Security guru Schneier: SHA-1 should be replaced due to CWI’s cryptanalysis

Security guru Bruce Schneier says that SHA-1 should be replaced. On his blog he writes that Intel researcher Jesse Walker estimated that it only costs 2.7 million dollar to break the cryptographic algorithm SHA-1 by renting Amazon servers, using the cryptographic method designed by CWI researcher Marc Stevens.

Publication date: 11-10-2012

Security guru Bruce Schneier says that SHA-1 should be replaced. On his blog he writes that Intel researcher Jesse Walker estimated that it only costs 2.7 million dollar to break the cryptographic algorithm SHA-1 by renting Amazon servers, using the cryptographic method designed by CWI researcher Marc Stevens. Walker said the costs will drop to 173 thousand dollar in 2018 and to 43 thousand dollar in 2021, based on Moore’s Law.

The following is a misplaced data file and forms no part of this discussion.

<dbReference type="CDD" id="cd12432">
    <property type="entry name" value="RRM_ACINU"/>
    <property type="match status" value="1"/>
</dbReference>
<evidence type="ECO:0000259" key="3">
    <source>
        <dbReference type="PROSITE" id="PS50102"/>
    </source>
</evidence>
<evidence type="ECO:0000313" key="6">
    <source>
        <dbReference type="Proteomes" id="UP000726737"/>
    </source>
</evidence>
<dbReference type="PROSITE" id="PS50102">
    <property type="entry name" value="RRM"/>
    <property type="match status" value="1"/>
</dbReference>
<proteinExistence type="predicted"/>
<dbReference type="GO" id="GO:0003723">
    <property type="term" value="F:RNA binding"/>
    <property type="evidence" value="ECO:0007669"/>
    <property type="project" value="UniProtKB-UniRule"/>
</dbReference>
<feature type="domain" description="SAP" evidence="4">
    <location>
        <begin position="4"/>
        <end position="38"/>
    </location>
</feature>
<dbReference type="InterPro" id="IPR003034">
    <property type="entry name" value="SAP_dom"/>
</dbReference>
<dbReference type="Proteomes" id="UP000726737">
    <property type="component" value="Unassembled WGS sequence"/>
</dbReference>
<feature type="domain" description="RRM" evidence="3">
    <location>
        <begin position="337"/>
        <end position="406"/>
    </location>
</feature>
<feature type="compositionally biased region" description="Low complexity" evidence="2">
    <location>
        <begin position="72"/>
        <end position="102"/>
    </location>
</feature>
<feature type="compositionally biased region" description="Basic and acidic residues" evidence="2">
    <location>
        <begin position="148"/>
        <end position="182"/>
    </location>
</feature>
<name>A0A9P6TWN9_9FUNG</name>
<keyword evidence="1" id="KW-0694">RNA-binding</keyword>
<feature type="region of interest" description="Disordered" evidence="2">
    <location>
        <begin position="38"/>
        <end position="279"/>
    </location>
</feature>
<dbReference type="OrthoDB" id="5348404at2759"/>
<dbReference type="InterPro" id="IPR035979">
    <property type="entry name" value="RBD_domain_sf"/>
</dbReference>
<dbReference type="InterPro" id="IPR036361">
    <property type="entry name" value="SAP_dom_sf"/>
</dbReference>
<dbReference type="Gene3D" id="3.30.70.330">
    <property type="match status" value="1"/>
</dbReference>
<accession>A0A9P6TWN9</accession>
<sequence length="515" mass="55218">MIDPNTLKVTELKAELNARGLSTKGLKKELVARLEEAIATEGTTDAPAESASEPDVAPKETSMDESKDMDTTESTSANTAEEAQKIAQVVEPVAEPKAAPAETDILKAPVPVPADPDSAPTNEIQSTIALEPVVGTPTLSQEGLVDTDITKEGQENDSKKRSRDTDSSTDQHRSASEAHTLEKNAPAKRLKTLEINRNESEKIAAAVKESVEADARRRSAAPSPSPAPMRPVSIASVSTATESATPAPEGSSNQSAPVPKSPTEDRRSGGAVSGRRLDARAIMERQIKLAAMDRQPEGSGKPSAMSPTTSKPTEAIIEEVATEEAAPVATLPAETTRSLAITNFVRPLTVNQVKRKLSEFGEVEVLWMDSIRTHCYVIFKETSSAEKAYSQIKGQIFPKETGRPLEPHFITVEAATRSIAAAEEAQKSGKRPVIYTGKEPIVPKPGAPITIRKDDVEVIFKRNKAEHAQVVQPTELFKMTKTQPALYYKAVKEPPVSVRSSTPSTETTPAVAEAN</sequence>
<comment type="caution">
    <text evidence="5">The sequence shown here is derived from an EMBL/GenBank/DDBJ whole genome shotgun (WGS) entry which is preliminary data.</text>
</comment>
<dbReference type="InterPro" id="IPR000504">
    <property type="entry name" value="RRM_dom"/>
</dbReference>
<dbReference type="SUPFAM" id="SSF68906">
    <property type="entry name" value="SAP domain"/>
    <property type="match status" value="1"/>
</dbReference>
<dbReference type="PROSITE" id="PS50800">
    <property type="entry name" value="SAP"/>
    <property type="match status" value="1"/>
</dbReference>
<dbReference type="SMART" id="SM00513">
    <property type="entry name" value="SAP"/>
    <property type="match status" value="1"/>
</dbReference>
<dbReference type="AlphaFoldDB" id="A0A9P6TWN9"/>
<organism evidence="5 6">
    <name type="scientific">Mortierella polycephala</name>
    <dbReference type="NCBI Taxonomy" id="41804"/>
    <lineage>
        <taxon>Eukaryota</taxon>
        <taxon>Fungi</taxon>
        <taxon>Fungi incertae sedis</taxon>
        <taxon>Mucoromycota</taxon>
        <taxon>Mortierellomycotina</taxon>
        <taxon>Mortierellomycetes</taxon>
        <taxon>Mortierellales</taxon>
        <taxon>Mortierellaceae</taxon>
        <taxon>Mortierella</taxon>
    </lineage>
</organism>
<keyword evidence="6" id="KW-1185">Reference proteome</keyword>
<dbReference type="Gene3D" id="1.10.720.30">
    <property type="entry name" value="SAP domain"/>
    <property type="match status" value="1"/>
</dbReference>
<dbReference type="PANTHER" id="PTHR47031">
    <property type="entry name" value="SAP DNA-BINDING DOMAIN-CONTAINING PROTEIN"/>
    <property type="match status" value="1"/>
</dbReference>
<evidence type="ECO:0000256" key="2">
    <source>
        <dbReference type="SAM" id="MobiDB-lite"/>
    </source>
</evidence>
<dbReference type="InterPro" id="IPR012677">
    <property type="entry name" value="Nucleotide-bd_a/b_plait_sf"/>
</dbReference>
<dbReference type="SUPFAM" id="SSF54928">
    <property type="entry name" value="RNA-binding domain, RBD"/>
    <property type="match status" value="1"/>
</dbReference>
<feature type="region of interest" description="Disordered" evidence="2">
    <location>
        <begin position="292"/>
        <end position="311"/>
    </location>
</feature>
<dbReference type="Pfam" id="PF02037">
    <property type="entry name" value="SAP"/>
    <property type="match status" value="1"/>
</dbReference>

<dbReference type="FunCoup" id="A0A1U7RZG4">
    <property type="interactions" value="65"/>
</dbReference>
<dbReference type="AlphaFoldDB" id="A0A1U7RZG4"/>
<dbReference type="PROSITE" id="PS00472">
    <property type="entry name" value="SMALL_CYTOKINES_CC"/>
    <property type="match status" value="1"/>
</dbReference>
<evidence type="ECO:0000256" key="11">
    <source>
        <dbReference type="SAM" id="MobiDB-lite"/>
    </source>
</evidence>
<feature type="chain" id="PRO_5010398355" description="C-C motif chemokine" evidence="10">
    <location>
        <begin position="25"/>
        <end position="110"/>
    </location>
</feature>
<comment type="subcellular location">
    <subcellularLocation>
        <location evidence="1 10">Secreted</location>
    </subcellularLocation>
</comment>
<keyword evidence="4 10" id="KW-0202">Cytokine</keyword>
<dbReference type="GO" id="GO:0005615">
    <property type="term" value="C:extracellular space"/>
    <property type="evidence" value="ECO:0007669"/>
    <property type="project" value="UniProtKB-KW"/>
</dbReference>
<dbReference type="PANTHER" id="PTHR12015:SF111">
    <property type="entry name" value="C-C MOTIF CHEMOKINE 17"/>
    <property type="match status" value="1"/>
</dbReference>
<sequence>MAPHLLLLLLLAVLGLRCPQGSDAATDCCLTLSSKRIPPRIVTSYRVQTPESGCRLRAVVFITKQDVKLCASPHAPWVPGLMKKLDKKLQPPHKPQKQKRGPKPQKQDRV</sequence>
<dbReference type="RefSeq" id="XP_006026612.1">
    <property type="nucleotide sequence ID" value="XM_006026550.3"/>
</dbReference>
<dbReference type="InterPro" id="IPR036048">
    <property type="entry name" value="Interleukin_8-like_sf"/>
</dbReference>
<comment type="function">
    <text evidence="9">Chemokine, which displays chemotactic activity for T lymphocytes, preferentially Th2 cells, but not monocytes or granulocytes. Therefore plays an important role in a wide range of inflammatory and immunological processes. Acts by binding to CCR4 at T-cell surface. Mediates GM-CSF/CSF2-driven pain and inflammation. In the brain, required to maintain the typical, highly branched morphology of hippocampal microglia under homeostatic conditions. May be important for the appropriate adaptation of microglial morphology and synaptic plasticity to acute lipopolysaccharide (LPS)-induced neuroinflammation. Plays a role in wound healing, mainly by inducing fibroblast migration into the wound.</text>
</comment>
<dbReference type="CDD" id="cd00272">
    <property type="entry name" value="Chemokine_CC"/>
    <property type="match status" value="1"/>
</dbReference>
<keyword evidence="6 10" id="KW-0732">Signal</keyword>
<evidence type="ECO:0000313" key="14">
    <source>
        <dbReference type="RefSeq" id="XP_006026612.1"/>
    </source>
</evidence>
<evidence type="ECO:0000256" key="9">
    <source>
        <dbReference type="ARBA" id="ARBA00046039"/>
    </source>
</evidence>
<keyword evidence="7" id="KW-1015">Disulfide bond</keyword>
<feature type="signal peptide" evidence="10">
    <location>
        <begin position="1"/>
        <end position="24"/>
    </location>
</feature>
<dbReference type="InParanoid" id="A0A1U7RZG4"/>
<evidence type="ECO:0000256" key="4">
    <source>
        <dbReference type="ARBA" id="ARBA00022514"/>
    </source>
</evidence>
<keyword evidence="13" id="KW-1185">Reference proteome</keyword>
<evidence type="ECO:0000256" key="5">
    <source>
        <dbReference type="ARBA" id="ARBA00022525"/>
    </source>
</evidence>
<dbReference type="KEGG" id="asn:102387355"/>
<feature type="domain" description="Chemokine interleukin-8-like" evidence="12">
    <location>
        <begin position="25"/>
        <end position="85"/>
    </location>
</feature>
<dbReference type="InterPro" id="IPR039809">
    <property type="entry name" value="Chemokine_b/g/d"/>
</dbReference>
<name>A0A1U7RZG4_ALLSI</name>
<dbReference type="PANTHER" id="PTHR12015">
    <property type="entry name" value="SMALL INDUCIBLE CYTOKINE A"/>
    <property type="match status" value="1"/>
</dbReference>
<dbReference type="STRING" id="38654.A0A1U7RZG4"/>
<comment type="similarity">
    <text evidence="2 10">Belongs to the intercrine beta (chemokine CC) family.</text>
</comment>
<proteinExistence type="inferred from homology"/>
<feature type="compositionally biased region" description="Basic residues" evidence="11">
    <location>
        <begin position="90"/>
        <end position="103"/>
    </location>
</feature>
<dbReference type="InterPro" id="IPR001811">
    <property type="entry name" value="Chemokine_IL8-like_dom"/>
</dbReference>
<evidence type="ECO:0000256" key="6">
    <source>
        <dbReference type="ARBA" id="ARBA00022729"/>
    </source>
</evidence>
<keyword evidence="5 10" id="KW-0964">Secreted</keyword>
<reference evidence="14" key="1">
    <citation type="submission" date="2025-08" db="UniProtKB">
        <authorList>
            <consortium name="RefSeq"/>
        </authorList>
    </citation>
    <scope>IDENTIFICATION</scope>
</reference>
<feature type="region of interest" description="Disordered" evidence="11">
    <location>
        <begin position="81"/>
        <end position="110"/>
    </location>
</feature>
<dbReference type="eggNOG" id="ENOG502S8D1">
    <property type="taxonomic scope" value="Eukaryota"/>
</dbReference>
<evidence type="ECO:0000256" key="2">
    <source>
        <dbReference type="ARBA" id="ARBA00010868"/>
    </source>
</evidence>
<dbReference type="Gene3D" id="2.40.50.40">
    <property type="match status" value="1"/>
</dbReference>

The news on Schneier’s blog was published in the Netherlands by Webwereld.nl on 8 October. Marc Stevens: “More refined analysis shows that the costs might even be significantly lower. Walker and Schneier’s analysis suggests its worth considering withdrawing SHA-1 in favour of SHA-2 as soon as possible”.

The widely used cryptographic algorithm SHA-1 is used to compute digital fingerprints for https security and digital signatures. Due to significant weaknesses found in SHA-1 and its predecessor MD5 (by Xiaoyun Wang, Marc Stevens and others), the US National Institute for Standards and Technology (NIST) initiated a competition in 2007 to design a new cryptographic standard, SHA-3, to replace MD5, SHA-1 and SHA-2. On 2 October 2012 the winner of this SHA-3 competition was chosen.

Stevens is a member of the CWI Cryptology group, which is headed by Ronald Cramer. This group investigates fundamental cryptographic questions from a broad scientific perspective, particularly from mathematics, computer science and physics. More information on Stevens’ cryptanalytic method to break SHA-1 can be found in his PhD thesis.